Skip to main content

Children’s Hearings (Scotland) Act 2011 (Consequential and Transitional Provisions and Savings) Order 2013

Volume 744: debated on Tuesday 23 April 2013

Considered in Grand Committee

Moved by

That the Grand Committee do report to the House that it has considered the Children’s Hearings (Scotland) Act 2011 (Consequential and Transitional Provisions and Savings) Order 2013.

Relevant document: 22nd Report from the Joint Committee on Statutory Instruments

My Lords, I shall provide the Committee with a brief summary of what the order is intended to achieve. The order is made under Section 104 of the Scotland Act 1998, which allows for necessary or expedient changes to UK legislation in consequence of any provision made by or under any Act of the Scottish Parliament. This order is made in consequence of the Children’s Hearings (Scotland) Act 2011, which I shall refer to as the 2011 Act. The 2011 Act aims to improve support for both professionals and panel members to ensure consistency of approach and practice, with a view to achieving better outcomes for children and young people involved in Scotland’s children’s hearings system. The 2011 Act will provide for legal and procedural changes to ensure that children’s rights continue to be properly upheld, while also bringing the majority of existing law relating to children’s hearings into a single statute.

The 2011 Act largely restates and updates the law relating to children’s hearings in Scotland. The order will ensure that existing legislation in England and Wales, as well as reserved UK legislation, is updated to reflect those changes. The order also makes cross-border provision to ensure that certain aspects of the children’s hearings system—for example, the placing of children in a particular place—apply to other parts of the UK. The modifications made by the order are largely of a technical nature and will ensure that the existing law continues to operate effectively by recognising the modifications made by the 2011 Act and subordinate legislation made under it.

The order demonstrates the UK Government’s continued commitment to working with the Scottish Government to make the devolution settlement work. I hope that the Committee will agree that the order is an appropriate use of the powers in the Scotland Act 1998 and that the practical result is something to be welcomed. I commend the order to the Committee and I beg to move.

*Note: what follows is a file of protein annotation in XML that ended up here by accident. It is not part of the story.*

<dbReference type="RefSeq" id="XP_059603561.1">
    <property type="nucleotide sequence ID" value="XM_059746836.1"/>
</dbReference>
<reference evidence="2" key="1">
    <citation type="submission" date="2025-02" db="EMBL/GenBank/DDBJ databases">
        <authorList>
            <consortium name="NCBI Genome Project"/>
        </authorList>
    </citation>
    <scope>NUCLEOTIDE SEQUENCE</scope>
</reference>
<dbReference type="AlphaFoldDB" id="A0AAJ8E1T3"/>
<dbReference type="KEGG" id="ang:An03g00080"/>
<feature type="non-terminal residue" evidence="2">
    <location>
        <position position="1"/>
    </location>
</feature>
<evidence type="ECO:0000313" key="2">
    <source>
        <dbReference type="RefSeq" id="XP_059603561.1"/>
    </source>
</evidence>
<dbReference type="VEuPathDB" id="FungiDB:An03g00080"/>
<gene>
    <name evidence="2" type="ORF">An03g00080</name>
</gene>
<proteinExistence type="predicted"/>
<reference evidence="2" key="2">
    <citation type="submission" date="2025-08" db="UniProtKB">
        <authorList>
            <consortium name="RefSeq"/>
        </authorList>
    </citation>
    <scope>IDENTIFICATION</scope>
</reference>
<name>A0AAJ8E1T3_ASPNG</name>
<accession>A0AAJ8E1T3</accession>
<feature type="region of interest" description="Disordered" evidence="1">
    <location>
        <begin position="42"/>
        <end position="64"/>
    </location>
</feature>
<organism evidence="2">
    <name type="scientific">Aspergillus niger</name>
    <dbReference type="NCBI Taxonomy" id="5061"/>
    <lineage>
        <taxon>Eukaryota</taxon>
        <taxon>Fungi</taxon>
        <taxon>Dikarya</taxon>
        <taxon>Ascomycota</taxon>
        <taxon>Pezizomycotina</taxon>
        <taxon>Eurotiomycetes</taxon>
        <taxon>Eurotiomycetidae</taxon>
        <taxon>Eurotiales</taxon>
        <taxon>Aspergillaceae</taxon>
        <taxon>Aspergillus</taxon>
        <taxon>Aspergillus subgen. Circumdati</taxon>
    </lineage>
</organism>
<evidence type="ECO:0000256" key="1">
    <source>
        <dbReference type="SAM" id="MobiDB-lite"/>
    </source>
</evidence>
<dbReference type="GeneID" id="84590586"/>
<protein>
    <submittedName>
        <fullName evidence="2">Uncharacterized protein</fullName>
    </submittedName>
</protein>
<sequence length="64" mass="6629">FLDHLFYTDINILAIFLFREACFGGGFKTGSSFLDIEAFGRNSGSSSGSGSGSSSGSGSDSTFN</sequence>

My Lords, my intervention will be largely based on reminiscence. In 1968, when the children’s hearings were set up as part of the Social Work (Scotland) Act, I was a diploma in social work student in Edinburgh and I recall the senior civil servant in charge of the Bill coming to speak to us. I suppose that I have spent the subsequent 45 years watching the development of the children’s panel system, which is characterised by being much admired but hardly ever replicated. I certainly believe that the welfare approach is the right approach and that the children’s hearings are more likely to find a suitable conclusion to, or development of, the person’s situation. I think that we in Scotland were right to abandon the juvenile court approach that was extant before 1968.

I fully concur with my noble friend that this legislation is the inevitable result of devolved legislation. It would be entirely wrong for this Parliament not to pass this legislation. Families clearly have the opportunity to go and live wherever they wish. Indeed, sometimes things go wrong when people are on holiday in Scotland. This order certainly has my support; it comes from a good, and unfortunately a rare, example of this Parliament legislating uniquely for Scotland. That was very good and it does not happen very often. It was certainly a Government who had popular support in Scotland, and it will be interesting to see what the future holds in this respect. I certainly give this order a very fair wind.